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BIOE Seminar - Dr. Junjie Yao - Breaking the Limits in Photoacoustic Imaging: Deeper, Smaller and More Colorful

Speaker Dr. Junjie Yao, Assistant Professor at the Department of Biomedical Engineering at Duke University
Date: 12/11/2019
Time: 12 p.m.
Location: 2310 Everitt Lab
Sponsor: Department of Bioengineering
Event Type: Seminar/Symposium


By physically combining electromagnetic and ultrasonic waves, photoacoustic imaging (PAI) has proven powerful for multi-scale anatomical, functional, and molecular imaging. In PAI, a short-pulsed laser beam illuminates the biological tissue to generate a small but rapid temperature rise, which leads to emission of ultrasonic waves due to thermoelastic expansion. The high-frequency ultrasonic waves are detected outside the tissue to form an image that maps the original optical energy deposition in the tissue. PAI seamlessly combines the rich optical absorption contrast of biological tissue with the high optically- or acoustically-determined spatial resolutions.

My talk will focus on three major technical new fronts of PAI developed in our group that have collectively enabled miniaturized, deep, and high-sensitivity biomedical applications in drug screening, early cancer detection, and neuronal imaging. First, PAI has broken the penetration limit and achieved super-deep (~10 cm) imaging by using advanced internal light delivery, extending its applications ready into internal organ imaging on large animals and even humans. Second, by using novel fabrication technologies in optics, acoustics and scanning, miniaturized photoacoustic microscopy has achieved handheld, wearable and head-mounted imaging of skin, brain, and organoids with high spatial–temporal resolutions and high throughput. Third, taking advantage of a variety of newly developed near-infrared photoacoustic-specific contrast agents, PAI has achieved high-sensitivity high-specificity imaging of malignant cancer, tissue hypoxia, and neuronal activities.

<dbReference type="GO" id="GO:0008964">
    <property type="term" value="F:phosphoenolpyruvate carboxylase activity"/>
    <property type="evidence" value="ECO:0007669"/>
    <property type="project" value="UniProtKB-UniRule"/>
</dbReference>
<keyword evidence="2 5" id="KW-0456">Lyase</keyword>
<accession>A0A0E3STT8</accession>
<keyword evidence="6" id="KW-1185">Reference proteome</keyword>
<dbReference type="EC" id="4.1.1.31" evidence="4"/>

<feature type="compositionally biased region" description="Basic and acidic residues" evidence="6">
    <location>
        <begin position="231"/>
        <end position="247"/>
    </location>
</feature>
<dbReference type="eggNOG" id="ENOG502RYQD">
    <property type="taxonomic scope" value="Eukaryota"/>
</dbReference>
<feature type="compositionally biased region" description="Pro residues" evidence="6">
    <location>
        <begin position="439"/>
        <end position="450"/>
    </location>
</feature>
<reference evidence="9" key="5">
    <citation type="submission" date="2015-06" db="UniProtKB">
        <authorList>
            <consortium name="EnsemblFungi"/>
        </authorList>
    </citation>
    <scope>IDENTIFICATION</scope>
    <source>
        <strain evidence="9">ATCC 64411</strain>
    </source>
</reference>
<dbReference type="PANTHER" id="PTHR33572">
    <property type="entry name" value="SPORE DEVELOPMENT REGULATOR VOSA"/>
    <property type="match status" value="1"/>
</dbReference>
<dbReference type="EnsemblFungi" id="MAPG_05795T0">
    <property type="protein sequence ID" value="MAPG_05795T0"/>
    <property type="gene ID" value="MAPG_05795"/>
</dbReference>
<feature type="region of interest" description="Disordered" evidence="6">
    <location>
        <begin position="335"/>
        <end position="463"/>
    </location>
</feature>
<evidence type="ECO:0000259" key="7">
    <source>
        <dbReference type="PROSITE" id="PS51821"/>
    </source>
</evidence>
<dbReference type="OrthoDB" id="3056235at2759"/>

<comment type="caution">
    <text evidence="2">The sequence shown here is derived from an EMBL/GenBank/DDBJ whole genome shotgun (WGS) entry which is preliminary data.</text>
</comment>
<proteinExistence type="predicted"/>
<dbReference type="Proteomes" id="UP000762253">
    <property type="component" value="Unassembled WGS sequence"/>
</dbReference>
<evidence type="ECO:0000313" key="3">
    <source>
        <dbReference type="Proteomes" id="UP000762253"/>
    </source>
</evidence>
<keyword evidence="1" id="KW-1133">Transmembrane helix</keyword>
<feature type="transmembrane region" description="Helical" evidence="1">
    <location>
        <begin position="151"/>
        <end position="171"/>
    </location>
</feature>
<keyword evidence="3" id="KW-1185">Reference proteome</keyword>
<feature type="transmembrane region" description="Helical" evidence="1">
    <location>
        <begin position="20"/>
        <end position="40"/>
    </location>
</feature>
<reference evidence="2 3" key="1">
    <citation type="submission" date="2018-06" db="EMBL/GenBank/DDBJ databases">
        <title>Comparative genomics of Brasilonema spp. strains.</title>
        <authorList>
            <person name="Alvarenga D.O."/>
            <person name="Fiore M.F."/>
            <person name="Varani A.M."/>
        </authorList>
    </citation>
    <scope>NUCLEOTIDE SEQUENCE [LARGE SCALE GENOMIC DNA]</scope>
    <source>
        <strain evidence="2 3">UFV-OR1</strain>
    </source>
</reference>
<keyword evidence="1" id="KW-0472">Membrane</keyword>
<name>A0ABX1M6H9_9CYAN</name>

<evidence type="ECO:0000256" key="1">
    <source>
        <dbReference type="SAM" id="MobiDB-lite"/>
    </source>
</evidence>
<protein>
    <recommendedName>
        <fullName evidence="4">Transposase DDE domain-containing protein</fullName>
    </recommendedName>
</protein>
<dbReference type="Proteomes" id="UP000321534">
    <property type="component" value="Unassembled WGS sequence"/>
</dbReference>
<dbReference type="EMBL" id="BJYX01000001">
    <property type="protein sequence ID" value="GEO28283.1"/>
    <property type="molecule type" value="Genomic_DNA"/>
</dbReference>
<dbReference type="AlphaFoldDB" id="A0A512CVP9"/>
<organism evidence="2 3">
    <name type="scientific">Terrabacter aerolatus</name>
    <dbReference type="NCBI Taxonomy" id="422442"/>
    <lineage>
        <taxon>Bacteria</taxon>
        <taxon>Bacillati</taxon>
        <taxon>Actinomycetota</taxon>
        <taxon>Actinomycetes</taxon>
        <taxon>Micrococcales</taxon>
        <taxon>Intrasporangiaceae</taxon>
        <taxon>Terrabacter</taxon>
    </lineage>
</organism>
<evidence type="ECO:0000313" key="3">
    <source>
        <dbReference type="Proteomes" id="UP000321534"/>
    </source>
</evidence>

Dr. Junjie Yao is currently Assistant Professor at the Department of Biomedical Engineering at Duke University since 2016, and a faculty member of Duke Center for In Vivo Microscopy, Duke Cancer Institute, Duke Institute of Brain Sciences, and Fitzpatrick Institute for Photonics. Dr. Yao received his B.E. (2006) and M.E. (2008) degrees in Biomedical Engineering from Tsinghua University, and his Ph.D. degree in Biomedical Engineering at Washington University (2013) under the mentoring of Dr. Lihong Wang. Dr. Yao is the receipt of the 2019 IEEE Photonic Society Young Investigator Award. He serves on the editorial board in Scientific Reports, Quantitative Imaging in Medicine and Surgery, and Near-infrared and Laser Engineering. Dr. Yao has published more than 100 articles in peer-reviewed journals such as Nature Methods, Nature Medicine, Nature Biomedical Engineering, Nature Photonics, Nature Communication, PNAS, and PRL. Dr. Yao’s research interest is in photoacoustic tomography (PAT) technologies in life sciences, especially in functional brain imaging and early cancer detection. More about Dr. Yao’s research at

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